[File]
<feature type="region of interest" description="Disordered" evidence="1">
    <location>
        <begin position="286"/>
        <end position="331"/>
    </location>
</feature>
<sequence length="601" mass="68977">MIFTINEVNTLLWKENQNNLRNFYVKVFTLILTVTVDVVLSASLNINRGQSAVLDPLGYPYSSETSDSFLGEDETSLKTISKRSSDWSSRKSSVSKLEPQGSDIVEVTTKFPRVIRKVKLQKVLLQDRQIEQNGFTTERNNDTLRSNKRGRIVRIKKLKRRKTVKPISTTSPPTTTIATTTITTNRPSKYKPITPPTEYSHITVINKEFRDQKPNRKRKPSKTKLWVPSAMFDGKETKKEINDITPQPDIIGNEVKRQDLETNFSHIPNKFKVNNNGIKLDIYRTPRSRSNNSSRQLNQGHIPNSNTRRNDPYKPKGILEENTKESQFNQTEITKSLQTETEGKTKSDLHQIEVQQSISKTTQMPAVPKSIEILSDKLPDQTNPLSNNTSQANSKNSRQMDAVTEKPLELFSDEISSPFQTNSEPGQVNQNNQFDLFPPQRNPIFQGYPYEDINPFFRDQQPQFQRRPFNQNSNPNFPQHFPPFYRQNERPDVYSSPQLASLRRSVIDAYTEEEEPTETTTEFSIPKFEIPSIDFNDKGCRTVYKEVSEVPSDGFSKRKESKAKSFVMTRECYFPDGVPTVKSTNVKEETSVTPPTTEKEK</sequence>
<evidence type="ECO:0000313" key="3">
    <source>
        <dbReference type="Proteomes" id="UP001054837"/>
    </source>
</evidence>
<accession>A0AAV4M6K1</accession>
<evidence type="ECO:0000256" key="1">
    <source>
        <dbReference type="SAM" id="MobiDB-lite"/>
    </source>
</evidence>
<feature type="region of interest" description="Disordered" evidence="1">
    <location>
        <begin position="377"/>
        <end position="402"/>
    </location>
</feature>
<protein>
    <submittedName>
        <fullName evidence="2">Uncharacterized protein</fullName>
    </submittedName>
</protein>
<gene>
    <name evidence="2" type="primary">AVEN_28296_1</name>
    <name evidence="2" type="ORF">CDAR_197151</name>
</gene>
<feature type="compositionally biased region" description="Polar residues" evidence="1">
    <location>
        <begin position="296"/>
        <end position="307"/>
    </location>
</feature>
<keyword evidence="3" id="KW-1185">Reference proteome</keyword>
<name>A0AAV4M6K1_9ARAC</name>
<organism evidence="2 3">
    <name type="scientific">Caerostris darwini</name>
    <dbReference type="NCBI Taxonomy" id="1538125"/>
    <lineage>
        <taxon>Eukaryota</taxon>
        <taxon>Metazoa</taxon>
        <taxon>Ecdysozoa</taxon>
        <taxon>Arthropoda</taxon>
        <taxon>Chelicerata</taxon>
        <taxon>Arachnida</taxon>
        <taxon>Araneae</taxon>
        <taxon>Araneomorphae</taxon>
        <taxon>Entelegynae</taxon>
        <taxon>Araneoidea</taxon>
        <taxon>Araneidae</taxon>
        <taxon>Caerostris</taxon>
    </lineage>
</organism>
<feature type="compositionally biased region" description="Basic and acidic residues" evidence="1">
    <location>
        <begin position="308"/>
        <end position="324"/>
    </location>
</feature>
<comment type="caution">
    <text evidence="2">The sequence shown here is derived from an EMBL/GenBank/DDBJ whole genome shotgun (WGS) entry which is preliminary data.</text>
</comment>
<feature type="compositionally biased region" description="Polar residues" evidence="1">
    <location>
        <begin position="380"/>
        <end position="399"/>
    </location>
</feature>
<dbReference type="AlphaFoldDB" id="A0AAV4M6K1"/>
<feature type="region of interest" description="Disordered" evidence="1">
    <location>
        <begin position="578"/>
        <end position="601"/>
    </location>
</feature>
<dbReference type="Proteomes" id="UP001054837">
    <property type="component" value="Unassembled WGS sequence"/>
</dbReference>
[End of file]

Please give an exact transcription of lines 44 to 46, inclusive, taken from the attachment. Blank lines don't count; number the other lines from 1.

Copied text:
    <dbReference type="NCBI Taxonomy" id="1538125"/>
    <lineage>
        <taxon>Eukaryota</taxon>